Hydrocarbons from a supermarket gas station spilt into the rainwater system and into the Marne River. Filtering dams were set up, and the drinking water production plant located downstream was shut down for the day while the facility operator closed the isolation valve on its stormwater system. The Inspection authorities for classified facilities conducted 2 inspections of the gas station which confirmed the presence of hydrocarbons in the stormwater networks. A section of the network, not shown on the operator’s plans, was identified as the source of the hydrocarbon flow. The Inspection authorities for classified facilities noted several malfunctions, such as leaks in the plugs and settling tanks and the lack of a formal inspection plan for these installations.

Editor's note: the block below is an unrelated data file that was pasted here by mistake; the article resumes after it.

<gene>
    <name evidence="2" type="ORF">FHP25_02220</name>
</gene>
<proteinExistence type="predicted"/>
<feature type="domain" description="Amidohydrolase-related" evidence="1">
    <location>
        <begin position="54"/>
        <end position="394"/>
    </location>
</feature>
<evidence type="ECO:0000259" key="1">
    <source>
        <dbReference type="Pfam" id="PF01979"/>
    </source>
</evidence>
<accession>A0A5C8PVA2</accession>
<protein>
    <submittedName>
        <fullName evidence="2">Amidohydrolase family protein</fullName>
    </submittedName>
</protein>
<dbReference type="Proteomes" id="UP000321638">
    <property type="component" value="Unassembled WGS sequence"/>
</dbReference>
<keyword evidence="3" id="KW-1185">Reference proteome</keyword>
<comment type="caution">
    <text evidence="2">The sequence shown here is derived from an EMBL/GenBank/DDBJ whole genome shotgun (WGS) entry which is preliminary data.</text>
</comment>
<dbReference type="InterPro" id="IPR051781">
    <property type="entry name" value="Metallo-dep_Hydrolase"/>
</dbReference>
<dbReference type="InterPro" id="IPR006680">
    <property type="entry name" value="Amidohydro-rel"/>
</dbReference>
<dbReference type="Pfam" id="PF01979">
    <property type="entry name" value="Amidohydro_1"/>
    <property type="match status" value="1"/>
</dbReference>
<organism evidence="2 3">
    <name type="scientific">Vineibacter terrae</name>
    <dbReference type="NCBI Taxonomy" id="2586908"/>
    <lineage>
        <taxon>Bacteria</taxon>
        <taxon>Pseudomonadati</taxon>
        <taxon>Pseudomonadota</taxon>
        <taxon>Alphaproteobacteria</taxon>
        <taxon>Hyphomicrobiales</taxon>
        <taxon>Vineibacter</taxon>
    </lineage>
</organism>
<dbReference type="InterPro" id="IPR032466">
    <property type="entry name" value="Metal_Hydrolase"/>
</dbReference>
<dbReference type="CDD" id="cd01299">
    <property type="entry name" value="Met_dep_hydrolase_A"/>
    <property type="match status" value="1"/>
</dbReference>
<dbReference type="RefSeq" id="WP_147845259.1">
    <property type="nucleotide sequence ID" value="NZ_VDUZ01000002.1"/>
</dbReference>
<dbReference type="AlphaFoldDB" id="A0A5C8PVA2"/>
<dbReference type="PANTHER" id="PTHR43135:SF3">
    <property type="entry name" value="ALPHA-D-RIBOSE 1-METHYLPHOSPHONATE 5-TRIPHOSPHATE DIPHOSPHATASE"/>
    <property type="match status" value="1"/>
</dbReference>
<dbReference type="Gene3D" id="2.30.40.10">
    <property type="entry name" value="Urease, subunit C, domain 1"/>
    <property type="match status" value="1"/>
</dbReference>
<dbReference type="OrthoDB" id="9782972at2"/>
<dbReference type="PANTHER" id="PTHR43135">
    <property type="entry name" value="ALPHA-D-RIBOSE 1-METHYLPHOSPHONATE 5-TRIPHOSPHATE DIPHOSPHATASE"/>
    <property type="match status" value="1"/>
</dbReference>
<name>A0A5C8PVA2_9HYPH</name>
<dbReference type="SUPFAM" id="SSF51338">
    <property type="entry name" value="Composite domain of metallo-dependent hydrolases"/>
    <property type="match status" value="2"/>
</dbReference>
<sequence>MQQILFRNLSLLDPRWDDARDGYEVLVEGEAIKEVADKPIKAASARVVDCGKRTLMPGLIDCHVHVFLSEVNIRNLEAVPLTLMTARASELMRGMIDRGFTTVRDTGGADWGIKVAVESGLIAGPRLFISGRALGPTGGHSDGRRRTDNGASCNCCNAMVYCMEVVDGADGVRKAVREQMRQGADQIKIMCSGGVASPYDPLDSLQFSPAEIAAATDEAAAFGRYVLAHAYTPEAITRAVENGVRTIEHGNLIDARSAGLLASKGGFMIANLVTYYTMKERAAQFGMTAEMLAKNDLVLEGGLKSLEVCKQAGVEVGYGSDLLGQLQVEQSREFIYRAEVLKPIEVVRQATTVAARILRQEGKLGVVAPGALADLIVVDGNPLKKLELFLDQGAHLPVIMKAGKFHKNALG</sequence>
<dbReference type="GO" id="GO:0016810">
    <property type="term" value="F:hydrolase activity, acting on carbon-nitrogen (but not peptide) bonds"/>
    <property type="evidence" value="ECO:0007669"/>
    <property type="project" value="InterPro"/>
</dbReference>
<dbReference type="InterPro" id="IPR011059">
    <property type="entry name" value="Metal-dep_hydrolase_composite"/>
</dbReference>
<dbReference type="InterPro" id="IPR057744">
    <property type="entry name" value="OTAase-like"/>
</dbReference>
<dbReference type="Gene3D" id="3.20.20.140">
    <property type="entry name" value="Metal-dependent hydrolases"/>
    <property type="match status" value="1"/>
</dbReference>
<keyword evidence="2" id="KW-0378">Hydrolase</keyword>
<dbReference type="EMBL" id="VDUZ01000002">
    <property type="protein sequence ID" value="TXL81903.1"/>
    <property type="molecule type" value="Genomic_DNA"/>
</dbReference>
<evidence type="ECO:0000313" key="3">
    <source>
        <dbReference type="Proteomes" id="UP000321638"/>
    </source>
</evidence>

A recent soil survey also revealed soil pollution in the vicinity of the unloading and distribution area. An accidental fuel spill from a delivery truck had occurred 2 months earlier. As a result, the Inspection authorities required the facility operator to conduct additional studies to identify the origin of the pollution and to define emergency measures to contain the pollution. These studies show the presence of a micro-leak on the pipe between the unloading area and the diesel tanks. According to the Inspection authorities for classified facilities, this micro-leak could have persisted for several months and have saturated the hydrocarbon separator. The heavy storms in August would then have allowed these hydrocarbons to be released into the network and then flushed into the Marne River.